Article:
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    Newcastle Disease Virus (PDQ®): Complementary and alternative medicine - Health Professional Information [NCI] - Laboratory / Animal / Preclinical Studies


    Nonlytic NDV strain Ulster has also been shown to replicate efficiently in human cancer cells in vitro, including cells of the following types of human tumors:

    • Colorectal carcinoma.
    • Gastric carcinoma.
    • Pancreatic carcinoma.
    • Bladder carcinoma.
    • Breast carcinoma.
    • Ovarian carcinoma.
    • Renal cell carcinoma.
    • Lung carcinoma.
    • Larynx carcinoma.
    • Cervical carcinoma.
    • Glioblastoma.
    • Melanoma.
    • B-cell lymphoma.
    • T-cell lymphoma.

    This strain does not replicate efficiently in normal human white blood cells in vitro.[7] Other experiments have shown that NDV Ulster can kill infected cells [14,26] and that it can replicate in human cancer cells regardless of cell cycle.[7,21]

    The ability of lytic strains of NDV to kill human cancer cells in vivo has also been examined. In xenograft studies, human cancer cells were injected either subcutaneously or intradermally into athymic, nude mice (i.e., mice that do not reject tumor cells from other animals because they have a defective immune system), and tumors were allowed to form. NDV was injected directly into the tumors, and tumor growth and animal survival were monitored. Injection produced complete tumor regression in 75% to 100% of mice bearing human fibrosarcoma, neuroblastoma, or cervical carcinoma tumors.[1,2,3,10] Intratumoral injection of 73-T was also associated with more than 80% tumor regression in 66% of mice bearing human synovial sarcoma tumors.[2] In addition, intratumoral injection inhibited 68% to 96% of tumor growth in mice bearing human epidermoid, colon, lung, breast, or prostate carcinoma tumors.[10]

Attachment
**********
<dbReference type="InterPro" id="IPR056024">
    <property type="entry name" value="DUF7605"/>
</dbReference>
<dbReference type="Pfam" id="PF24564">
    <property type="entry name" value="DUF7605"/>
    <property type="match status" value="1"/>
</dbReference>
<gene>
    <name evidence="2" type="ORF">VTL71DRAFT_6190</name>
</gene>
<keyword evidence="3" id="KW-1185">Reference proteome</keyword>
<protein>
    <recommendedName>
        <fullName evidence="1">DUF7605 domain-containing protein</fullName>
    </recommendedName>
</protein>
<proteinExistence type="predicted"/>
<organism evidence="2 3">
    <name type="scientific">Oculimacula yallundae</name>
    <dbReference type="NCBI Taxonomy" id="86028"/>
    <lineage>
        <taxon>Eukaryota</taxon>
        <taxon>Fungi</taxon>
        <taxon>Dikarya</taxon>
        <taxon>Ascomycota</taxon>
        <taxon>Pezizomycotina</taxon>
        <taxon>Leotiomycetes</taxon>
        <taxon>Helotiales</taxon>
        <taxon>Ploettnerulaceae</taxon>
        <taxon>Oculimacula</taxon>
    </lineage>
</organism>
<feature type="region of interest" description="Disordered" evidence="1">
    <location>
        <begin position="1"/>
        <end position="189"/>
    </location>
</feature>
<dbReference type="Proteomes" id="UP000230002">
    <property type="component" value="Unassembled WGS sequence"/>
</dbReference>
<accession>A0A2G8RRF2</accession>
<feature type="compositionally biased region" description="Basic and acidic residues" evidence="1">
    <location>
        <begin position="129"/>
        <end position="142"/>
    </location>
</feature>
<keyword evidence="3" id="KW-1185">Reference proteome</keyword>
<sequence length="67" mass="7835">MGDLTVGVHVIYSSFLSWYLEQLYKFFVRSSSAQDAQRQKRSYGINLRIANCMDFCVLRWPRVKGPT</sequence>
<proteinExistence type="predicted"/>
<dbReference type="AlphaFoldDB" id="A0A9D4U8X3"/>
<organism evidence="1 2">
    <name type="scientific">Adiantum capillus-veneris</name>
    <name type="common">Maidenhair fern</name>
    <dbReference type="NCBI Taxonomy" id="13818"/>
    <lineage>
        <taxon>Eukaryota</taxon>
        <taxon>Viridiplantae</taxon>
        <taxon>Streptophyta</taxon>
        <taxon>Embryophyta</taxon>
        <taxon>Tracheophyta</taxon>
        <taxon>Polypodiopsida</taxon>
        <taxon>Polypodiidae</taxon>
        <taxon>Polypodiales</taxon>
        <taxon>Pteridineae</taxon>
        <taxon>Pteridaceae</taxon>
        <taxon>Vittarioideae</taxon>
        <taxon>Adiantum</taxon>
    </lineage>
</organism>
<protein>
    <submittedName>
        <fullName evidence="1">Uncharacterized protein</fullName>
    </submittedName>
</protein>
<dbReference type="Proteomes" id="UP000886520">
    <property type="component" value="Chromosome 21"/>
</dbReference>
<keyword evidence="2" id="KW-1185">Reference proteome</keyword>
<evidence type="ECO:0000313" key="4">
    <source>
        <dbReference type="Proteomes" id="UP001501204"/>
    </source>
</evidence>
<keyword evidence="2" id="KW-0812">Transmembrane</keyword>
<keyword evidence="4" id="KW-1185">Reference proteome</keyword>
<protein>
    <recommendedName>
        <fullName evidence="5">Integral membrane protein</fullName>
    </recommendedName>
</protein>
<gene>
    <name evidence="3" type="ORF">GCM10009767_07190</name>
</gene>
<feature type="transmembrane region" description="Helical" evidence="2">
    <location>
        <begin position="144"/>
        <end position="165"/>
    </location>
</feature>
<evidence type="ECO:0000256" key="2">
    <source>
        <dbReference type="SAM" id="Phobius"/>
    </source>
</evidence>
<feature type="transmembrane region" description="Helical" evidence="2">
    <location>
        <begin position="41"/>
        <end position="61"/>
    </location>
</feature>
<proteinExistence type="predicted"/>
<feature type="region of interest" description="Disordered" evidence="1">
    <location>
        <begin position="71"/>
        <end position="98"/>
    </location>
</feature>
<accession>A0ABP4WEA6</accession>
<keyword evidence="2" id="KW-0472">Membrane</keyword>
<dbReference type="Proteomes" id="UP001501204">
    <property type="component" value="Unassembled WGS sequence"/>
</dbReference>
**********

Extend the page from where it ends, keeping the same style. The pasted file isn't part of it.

Intratumoral injection of strain Italien was associated with complete tumor regression in 100% of mice bearing human melanoma tumors. The growth of metastatic tumors in these animals was not affected, suggesting that the virus was unable to disseminate widely throughout the body.[11,14,21]

    In the above-mentioned neuroblastoma xenograft study, strain 73-T replicated over time in tumor tissue but replicated poorly when injected into the thigh muscle of athymic, nude mice.[1] This finding is consistent with the proposal that NDV replicates more efficiently in cancer cells than in most normal cells.

    In another nude mouse study, strain V4UPM inhibited the growth of some cell lines of subcutaneously injected human glioblastoma multiforme cells.[23] All four mice with tumors from the U-87MG cell line experienced sustained complete responses after one injection. However, no complete responses were observed in mice with tumors from the DBTRG.05MG cell line despite a similar in vitro cytotoxicity compared with U-87MG.

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